Fishing Permit the Main Catch in Viking Purchase – buyer is primarily interested in the inshore state fishing permits

With the sale of Viking, a 40-foot fishing boat that has plied the waters off the Vineyard for three generations, the Island’s once-vibrant fleet of small wooden draggers is now at the brink of extinction.

Craig Coutinho of Vineyard Haven confirmed this week that he will sell Viking along with his fishing permits.

photo Mark Lovewell

BURT PARKER, CHRIS PETERSON, AND DENNIS RYDMAN: NOAA must change Pacific whiting quotas to benefit small fishermen

The first inconvenient truth is that the allocation was purely political and was made primarily to gain support of those who wanted to retire from the fishery holding IFQ to lease or sell to active participants.

The second inconvenient truth is that the Pacific whiting fishery, after being listed as overfished in 2002-2004, had by 2010 become the model of good management, earning the right to use the Marine Stewardship Council sustainability logo.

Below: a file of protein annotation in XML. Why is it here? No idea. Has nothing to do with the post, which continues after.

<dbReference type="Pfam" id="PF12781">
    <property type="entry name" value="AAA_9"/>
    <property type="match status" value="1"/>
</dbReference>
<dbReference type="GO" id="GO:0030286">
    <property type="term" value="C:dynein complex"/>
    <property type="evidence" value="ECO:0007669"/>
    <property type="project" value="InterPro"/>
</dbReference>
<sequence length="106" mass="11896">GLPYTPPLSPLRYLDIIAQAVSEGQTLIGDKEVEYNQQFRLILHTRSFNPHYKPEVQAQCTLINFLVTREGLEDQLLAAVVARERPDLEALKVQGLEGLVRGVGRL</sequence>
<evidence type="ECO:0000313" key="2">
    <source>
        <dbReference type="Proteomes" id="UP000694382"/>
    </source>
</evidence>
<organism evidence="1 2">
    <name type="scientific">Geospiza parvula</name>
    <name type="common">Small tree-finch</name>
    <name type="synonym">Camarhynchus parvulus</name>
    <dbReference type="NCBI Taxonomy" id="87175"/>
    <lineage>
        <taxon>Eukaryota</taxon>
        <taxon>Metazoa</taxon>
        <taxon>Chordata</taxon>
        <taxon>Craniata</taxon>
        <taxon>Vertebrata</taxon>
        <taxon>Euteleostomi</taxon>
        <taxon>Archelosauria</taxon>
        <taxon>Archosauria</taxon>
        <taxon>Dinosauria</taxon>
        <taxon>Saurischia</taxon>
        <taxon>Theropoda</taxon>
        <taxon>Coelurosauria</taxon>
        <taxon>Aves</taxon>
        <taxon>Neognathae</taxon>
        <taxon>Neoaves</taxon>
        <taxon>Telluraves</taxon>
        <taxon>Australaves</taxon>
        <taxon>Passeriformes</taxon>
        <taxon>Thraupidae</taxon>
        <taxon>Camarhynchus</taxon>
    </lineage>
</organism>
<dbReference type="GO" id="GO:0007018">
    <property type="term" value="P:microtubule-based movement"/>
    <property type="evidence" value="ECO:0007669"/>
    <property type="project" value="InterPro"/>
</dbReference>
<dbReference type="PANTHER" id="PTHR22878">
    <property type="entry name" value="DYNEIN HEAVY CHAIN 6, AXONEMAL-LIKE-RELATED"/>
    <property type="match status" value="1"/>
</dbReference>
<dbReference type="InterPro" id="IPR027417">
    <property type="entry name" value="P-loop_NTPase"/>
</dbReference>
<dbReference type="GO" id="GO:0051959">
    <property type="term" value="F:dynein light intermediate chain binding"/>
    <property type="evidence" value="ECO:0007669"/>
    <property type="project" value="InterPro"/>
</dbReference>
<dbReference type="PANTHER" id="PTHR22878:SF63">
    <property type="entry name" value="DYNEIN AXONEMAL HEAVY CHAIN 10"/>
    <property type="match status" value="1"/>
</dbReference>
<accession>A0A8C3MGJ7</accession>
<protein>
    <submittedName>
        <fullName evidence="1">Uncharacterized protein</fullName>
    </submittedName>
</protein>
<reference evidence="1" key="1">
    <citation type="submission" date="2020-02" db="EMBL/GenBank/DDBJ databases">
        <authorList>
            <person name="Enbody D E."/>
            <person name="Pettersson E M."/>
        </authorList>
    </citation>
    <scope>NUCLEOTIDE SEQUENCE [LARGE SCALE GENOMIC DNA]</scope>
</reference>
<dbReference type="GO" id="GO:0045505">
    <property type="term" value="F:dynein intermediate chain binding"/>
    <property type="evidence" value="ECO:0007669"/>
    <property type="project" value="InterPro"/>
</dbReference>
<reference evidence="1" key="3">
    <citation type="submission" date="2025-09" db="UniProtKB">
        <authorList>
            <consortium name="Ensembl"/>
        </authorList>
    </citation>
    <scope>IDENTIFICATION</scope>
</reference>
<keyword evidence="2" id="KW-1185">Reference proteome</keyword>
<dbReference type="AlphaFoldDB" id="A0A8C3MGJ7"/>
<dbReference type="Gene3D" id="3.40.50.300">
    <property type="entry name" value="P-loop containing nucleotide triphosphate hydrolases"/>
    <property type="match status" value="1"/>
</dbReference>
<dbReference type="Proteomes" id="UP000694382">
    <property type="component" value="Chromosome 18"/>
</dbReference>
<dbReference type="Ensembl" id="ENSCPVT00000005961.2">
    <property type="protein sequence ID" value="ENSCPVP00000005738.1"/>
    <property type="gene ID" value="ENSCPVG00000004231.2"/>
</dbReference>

The third inconvenient truth is that studies of earlier IFQ Programs, in particular the British Columbia halibut fishery, have concluded that IFQ Programs that do not consider the cost of leasing going forward have shown very little improvement in efficiency.

They called these hidden costs of leasing IFQs ”the elephant in the room.”  This elephant is now rearing its ugly head in the Pacific whiting fishery because of the poorly conceived initial allocation of IFQ approved by NOAA in 2010.

Read More Here.

City loses bid to have catch share tossed By Richard Gaines

The plaintiffs included U.S. Congressmen John Tierney, whose district includes Gloucester, and Barney Frank, who represents New Bedford.  The Conservation Law Foundation was allowed to intervene, allied with the government. A core complaint by the plaintiffs, rejected by the court, was the adoption of the catch share system without putting the regimen to a binding referendum. “Not allowing a referendum on such a measure effectively leaves the fishery up for grabs to the highest bidder,” said Tierney in an email. “This isn’t in the best interest of fishermen.”